For the week ending 24 April 2010 / 9 Iyyar 5770

Sing in the Blues

by Rabbi Yirmiyahu Ullman -
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From: Benji

Dear Rabbi,

When things are going well for me, I feel happy and close to G-d. When things aren’t going so well, I don’t feel as close to G-d and that bothers me. I know that everything, good or bad comes from G-d for our own good. But I’m having trouble internalizing or living up to this ideal. Can you give me some pointers on how to practically incorporate this into my life?

Dear Benji,

The feelings you have are perfectly natural and anyone who thinks about their service of G-d is troubled at one time or another in one way or another with this question. The fact that you are not only aware of, but also bothered by, this problem shows you’re on the right spiritual track and that in itself is something to be happy about.

Of course, when all is well, it’s easy to be “happy” with G-d. However, although we should certainly be thankful of the good G-d gives, feeling close to G-d at those times is not necessarily because we’re actually closer to G-d but because we’re closer to our self-centered selves. When this is so, being “happy” is not really serving G-d but rather serving ourselves.

But how can one know if his happiness and joy during the good times is serving G-d rather than self-serving?

One way to know is by how one feels during the bad times.

I don’t mean to say that one must be completely happy at those times, because most people can’t achieve and maintain that type of clarity. But one must strive to be simultaneously happy with his realization that G-d does all for the best, and often the “bad” times are for our good and in fact bring us closer to G-d in ways the “good” times can’t. One who is able to do this is truly serving G-d in both situations and will reap the rewards in true closeness to G-d.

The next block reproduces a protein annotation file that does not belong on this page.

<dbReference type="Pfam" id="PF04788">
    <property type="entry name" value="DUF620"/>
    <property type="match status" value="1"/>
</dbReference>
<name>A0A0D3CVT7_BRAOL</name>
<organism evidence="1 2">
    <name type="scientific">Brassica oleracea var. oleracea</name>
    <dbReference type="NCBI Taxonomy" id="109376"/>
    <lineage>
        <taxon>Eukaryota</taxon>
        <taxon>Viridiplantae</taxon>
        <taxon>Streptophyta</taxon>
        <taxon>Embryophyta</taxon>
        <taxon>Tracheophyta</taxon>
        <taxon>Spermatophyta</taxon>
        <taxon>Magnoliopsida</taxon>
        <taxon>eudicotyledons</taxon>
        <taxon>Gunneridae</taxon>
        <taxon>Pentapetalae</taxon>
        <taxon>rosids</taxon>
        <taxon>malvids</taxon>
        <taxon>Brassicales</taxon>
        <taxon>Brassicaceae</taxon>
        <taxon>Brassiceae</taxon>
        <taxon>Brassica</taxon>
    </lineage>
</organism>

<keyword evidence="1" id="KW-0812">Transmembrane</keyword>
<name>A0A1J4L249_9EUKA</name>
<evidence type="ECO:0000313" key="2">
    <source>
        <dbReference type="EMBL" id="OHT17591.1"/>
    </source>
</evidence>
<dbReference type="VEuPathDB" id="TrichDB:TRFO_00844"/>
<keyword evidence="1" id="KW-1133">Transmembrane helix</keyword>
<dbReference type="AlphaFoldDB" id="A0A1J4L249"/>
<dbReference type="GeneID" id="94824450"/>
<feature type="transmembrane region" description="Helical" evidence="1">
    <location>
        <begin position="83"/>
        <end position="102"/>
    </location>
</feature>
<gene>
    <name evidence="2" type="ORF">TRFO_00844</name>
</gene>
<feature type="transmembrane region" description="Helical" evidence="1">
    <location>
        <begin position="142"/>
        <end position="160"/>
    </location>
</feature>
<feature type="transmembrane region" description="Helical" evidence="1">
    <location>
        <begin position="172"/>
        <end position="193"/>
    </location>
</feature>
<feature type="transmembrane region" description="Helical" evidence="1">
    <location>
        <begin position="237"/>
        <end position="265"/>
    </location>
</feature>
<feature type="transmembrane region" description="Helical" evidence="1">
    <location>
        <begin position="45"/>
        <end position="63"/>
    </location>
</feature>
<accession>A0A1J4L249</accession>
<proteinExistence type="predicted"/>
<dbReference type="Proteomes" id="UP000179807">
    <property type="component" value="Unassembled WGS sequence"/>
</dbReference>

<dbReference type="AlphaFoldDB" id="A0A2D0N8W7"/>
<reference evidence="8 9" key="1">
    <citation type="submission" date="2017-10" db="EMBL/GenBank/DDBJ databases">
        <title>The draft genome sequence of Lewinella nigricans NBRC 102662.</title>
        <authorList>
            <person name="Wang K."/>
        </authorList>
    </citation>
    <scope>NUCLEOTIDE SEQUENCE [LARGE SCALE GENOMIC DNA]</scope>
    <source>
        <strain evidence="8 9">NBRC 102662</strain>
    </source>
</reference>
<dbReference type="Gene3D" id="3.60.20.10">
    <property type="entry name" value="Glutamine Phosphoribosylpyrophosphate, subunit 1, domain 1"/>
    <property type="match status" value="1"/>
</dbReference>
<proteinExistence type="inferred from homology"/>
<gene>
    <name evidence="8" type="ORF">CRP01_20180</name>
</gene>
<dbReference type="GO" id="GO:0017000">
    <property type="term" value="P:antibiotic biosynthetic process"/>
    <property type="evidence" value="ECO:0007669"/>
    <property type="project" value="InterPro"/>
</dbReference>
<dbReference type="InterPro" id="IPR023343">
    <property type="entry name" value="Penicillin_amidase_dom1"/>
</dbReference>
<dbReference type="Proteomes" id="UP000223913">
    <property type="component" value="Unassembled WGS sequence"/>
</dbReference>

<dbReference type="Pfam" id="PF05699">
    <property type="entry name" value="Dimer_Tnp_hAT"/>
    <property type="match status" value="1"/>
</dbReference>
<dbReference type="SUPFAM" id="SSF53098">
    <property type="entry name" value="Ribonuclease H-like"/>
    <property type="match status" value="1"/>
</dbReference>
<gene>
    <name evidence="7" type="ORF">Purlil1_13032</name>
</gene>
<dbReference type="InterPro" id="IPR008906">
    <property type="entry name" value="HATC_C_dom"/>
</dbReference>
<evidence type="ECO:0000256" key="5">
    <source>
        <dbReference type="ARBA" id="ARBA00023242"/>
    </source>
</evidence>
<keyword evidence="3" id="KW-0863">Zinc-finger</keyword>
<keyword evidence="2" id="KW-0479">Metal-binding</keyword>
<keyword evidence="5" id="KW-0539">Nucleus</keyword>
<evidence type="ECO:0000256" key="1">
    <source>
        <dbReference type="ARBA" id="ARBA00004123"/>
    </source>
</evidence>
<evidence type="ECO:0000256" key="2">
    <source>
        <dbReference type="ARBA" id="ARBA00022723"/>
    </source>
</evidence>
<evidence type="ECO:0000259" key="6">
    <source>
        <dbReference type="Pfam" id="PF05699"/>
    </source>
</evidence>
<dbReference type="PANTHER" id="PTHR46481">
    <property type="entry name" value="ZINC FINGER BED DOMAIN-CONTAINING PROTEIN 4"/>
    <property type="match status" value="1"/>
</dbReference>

This idea is hinted at in a teaching I once heard. The verse states “those who plant in tears, in joyous song will reap” (Psalms 126). The obvious meaning of the verse is that those who expend effort and endure hardship for a purpose will eventually reap the fruits of their labor. However, if this was the only intended meaning, the verse should have said simply, “those who plant in tears will reap in song”. The particular word order as stated in the verse therefore suggests a parallel reading – namely: “those who plant in tears in joyous song – they will reap”. Meaning, those who serve G-d while crying by also singing His praise (hazorim b’dima b’rina), they will truly harvest closeness to G-d (yiktzoru).

The following analogy that expresses the closeness of G-d even in hard times (or more accurately, especially in hard times) is also worth keeping in mind when you feel things aren’t going so well:

A man who suffered significantly in his life came before the Heavenly court after his passing and was given a vision of his life. He found himself overlooking a long sandy beach along the seashore. Along the length of the shore he saw footprints stretching into the distance – at some places there were two sets of prints; at some only one. G-d asked him, “How do you perceive the vision?” The man replied, “Well G-d, it seems quite obvious. The places with two sets of footprints represent the good times in my life when you were walking with me; the places with only one set are the bad times where I went it alone.” G-d replied, “True, the two sets are the good times when we walked together. But the one set is when I was carrying you in my arms!”

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